|2018 Home + Housewares Show|
This year I almost skipped the Home + Housewares Show, despairing at ever topping last year's riff off Pablo Neruda's "Ode to Common Things." But that seemed the coward's way. So I spent a long, footsore day there Monday, and came home too pooped to do anything other than cast around into the past and dredge up this look at the 2012 show, published six years ago today. Not my most compelling work, I know, but not without interest—particularly since every trend I noticed has sputtered out, as far as I can tell. Seeing the flatness of this fires me up to try to come up with something better for Wednesday.
Perhaps you have been vexed by slices of bread leaving crumbs in your toaster and frustrated by the appliance's inability to make toasted cheese sandwiches.
Or, more likely, you haven't.
Either way, those days are over, thanks to the boldly named "Toast Bag," an envelope that encases bread before it is inserted into a slot in a toaster, one of tens of thousands of products both ordinary and exceptional showcased this weekend at the enormous 2012 International Home + Housewares Show at McCormick Place.
"Your toaster remains clean," the package trumpets.
"These are 100 percent Teflon," said Tom Geyskens, an account manager at ICB, the Belgium company selling Toast Bags. "This is our design. We invented this."
Which was news, and not welcome news, three booths over, at Planit Products, which offered "toastabags" ("American Style Grilled Cheese in Your Toaster").
"They copied ours," said Caroline Kavanagh, director of Planit, located in Malvern, England, "the bastards."
Spend five hours marching through the Housewares show—not nearly enough time to begin to cover its vastness—and you will notice how ideas echo through the industry.
A dozen different collapsible water bottles, such as Vapur, "the original foldable water bottle." Most are flattish, but the Viv, from France's Charles Viancin, is an attractive soft round bottle whose band fastener holds the rolled-up bottle in a tight bundle.
Meanwhile, other manufacturers tack in the opposite direction - Copco offers a sturdier, hard-plastic version of brand-name water bottles, and Japan's Takeya is selling the Classic Glass Water Bottle "inspired by the iconic American milk bottle" though no dairy would have dreamed it might someday retail empty milk bottles for $24.99.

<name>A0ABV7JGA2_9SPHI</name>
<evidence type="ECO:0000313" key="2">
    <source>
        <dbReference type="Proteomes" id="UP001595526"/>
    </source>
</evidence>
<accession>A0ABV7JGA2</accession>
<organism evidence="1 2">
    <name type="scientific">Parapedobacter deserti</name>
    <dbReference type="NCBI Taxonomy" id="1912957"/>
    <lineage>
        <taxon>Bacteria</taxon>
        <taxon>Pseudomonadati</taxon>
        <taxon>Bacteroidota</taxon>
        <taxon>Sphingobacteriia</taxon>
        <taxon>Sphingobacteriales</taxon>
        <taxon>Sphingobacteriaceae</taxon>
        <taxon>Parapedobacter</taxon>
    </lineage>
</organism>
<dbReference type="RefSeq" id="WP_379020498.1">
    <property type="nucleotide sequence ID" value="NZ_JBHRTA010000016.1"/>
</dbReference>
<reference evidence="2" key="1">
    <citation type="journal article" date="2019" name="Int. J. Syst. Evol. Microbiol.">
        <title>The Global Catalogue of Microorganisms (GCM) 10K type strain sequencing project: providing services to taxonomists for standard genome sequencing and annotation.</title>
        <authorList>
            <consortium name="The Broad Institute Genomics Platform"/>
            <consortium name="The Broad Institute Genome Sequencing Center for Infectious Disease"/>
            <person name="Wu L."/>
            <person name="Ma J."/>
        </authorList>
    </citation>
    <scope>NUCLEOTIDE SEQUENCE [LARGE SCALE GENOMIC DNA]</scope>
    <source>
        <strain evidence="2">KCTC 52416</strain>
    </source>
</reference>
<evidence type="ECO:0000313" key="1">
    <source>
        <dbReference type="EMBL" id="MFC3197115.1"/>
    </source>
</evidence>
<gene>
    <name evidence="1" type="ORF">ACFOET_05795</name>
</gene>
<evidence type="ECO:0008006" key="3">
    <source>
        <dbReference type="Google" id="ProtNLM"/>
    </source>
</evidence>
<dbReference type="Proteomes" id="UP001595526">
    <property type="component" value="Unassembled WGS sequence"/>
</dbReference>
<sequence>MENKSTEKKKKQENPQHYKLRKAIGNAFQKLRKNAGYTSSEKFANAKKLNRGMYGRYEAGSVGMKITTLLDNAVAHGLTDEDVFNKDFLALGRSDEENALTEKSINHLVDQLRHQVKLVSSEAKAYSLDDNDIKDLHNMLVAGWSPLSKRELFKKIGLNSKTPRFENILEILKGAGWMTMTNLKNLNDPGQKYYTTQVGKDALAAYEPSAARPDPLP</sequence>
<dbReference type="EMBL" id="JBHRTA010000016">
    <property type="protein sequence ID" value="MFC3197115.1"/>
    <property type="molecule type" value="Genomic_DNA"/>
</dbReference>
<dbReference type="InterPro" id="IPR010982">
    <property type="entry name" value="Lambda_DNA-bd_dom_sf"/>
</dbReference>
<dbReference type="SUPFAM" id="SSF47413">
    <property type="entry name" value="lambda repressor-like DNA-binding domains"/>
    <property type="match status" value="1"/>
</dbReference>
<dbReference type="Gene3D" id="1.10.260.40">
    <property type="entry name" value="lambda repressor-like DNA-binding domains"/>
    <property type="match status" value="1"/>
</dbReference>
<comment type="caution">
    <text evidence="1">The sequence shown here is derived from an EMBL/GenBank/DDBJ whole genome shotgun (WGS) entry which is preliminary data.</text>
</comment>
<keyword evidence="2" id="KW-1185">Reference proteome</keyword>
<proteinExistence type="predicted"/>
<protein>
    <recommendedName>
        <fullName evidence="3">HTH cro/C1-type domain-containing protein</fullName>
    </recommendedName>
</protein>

Several manufacturers are rolling out segmented bowls designed to separate cereal from milk. "Never eat soggy cereal again," promises the Obol, sold at Brookstone.
While most products are familiar—booth after booth of fine knives, regular bowls, plates and pitchers—the new always stand out. A pet bowl with three squat round posts, designed to make dogs eat slower. Perhaps the boldest new product in the show, which you may file under Solutions to Problems You Never Knew You Had: "Garbage Pantz"—bright fabric sleeves designed to wrap around outdoor trash cans.
"Where do you keep your garbage cans?" challenged Ana Meyer, president of the New Jersey company, who demonstrated her commitment to her product by wearing it as a dress. Garbage Pantz designs range from blue jeans to team logos to a scratching dog saying, "I'm itching to recycle."
Not knocking things over seems important. "Never spill again," the Mighty Mug promises. Bibo is "a wide-based universal stabilizer" designed to keep you from crying over spilled milk. Colleen Costello invented "Flippt," a collapsible rubber ziggurat that holds shampoo or condiment bottles upside down so the product will collect by the spout. Is she worried about ketchup bottles already being designed to stand top down?
"Not everyone's going in that direction," said Costello, of Dayton, Ohio, tying herself with other hometown inventors such as the Wright Brothers and Charles Kettering, who invented the electric car starter. "In Dayton, Ohio, inventing is in our DNA."
"Can I be honored to show you my product?" said Lisa Blackburn, a Dallas attorney who invented the bagFormR, an oval container with a notched lip designed to hold plastic bags open, so they can be filled or serve as a "disposable kitchen bowl."
Now "bagFormR" is not the most elegant name. More established companies try to inject pizzazz into their products by borrowing pizzazz's plentiful z's: Homz (ironing supplies); Blitz (cleaning supplies); Zing (colorful kitchen utensils) and Twiztt, a line of cookware with distinctive features, like measurements printed inside a pot.
Some names clunked. "My Drap" is a line of fancy cotton napkins that come serrated on rolls. "It's Catalonian," said Allen Uhler, My Drap's American importer. "We thought about changing the name."
When I came across "ToastaBags" at a booth run by Boska of Holland, I knew it was time to leave the show, which runs through Tuesday but is open only to its 60,000 registered attendees and not the public. To its credit, press material for the Dutch company—which is licensing the product—reads, "ToastaBags zijn in 2008 in Engeland uitgevonden" which, translated, is: "ToastaBags were invented in England in 2008."
—Originally published in the Sun-Times, March 12, 2012